Article

Personality and Trait Theories of Crime

John Paul Wright and Kristan Moore

in Criminology

ISBN: 9780195396607
Published online June 2012 | | DOI: http://dx.doi.org/10.1093/obo/9780195396607-0100
Personality and Trait Theories of Crime

More Like This

Show all results sharing these subjects:

  • Criminology and Criminal Justice
  • Criminal Justice
  • Criminology

GO

Show Summary Details

Preview

Personality reflects the totality of a human being’s beliefs, attitudes, behaviors, and ways of interacting with the social world (see Walsh and Ellis 2007 under Introductory Works). Personality is the sum total of all human characteristics that make the individual unique among individuals. Human personality is composed of an array of traits, or discrete human characteristics. These traits can vary across human beings and will coalesce within some humans to form recognizable behavioral and cognitive orientations or patterns. These orientations, what we call “personality,” can be highly stable over time. Owing to the overlap between traits and the broader constellation of personality, it is sometimes difficult to clearly identify a criminological theory as either a trait or personality theory. Because of this, trait and personality perspectives have been brought under an even larger theoretical umbrella of individual differences. Human beings vary on almost every measureable characteristic. Some individuals seek out and engage in risky behaviors, while others are shy and withdrawn; some are caring and nurturing, while others are hostile and aggressive.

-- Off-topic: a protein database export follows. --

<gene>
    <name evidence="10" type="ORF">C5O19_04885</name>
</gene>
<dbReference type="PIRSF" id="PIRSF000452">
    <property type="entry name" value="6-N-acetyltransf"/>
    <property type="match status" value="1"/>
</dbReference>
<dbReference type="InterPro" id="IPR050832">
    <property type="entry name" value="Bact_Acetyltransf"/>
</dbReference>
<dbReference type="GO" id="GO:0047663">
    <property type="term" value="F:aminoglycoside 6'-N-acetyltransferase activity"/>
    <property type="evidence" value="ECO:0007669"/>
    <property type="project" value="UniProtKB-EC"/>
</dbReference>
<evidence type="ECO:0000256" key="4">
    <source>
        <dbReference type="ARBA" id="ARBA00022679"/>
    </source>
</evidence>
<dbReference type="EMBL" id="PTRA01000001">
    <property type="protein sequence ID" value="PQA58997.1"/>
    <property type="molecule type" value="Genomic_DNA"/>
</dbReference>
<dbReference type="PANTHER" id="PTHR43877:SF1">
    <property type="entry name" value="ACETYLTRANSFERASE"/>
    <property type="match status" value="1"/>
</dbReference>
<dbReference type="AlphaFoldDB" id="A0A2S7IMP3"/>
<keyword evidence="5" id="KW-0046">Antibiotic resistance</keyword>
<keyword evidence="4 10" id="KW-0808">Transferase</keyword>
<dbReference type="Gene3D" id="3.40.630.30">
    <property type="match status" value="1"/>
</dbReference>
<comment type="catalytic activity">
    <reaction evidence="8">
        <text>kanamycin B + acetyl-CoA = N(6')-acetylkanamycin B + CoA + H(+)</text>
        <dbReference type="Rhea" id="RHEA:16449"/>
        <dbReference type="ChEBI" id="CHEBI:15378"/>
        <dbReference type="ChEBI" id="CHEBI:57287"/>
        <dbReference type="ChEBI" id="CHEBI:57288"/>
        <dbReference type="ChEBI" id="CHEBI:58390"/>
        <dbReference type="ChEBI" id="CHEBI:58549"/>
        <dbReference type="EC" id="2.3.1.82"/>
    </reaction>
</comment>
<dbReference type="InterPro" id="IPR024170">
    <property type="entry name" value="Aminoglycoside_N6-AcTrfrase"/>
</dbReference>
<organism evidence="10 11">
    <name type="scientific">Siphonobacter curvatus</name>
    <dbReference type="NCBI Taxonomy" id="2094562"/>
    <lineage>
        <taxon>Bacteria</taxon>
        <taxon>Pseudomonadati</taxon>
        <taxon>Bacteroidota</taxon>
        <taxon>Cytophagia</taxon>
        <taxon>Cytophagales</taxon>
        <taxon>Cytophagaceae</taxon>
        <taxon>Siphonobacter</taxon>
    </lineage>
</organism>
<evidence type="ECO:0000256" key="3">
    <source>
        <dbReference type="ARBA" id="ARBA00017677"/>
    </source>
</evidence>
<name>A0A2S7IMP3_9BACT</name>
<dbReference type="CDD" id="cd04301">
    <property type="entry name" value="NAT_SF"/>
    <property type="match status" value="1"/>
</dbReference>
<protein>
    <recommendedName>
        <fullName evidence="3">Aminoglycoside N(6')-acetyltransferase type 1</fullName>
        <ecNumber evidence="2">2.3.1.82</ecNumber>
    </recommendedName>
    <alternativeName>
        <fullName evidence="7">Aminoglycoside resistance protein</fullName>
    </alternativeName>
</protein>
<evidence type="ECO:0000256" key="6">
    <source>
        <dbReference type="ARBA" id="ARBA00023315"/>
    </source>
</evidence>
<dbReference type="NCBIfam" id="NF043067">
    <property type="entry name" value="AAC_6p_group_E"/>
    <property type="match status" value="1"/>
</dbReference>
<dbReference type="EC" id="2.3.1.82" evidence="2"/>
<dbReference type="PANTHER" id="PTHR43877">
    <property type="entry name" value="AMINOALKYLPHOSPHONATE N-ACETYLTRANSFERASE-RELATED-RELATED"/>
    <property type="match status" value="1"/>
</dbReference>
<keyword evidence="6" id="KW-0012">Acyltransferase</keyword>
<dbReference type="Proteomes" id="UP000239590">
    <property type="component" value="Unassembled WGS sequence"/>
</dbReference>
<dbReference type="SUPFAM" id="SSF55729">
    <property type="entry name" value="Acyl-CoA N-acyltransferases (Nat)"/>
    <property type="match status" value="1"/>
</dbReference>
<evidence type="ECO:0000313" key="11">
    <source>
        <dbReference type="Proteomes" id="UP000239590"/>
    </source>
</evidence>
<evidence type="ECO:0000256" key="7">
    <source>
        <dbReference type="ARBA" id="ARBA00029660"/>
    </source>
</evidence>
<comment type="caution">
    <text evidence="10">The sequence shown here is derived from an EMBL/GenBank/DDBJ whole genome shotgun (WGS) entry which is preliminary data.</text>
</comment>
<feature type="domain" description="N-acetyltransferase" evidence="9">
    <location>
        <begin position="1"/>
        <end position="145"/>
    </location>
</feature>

Article.  8103 words. 

Subjects: Criminology and Criminal Justice ; Criminal Justice ; Criminology

Full text: subscription required

How to subscribe Recommend to my Librarian

Buy this work at Oxford University Press »

Users without a subscription are not able to see the full content. Please, subscribe or login to access all content.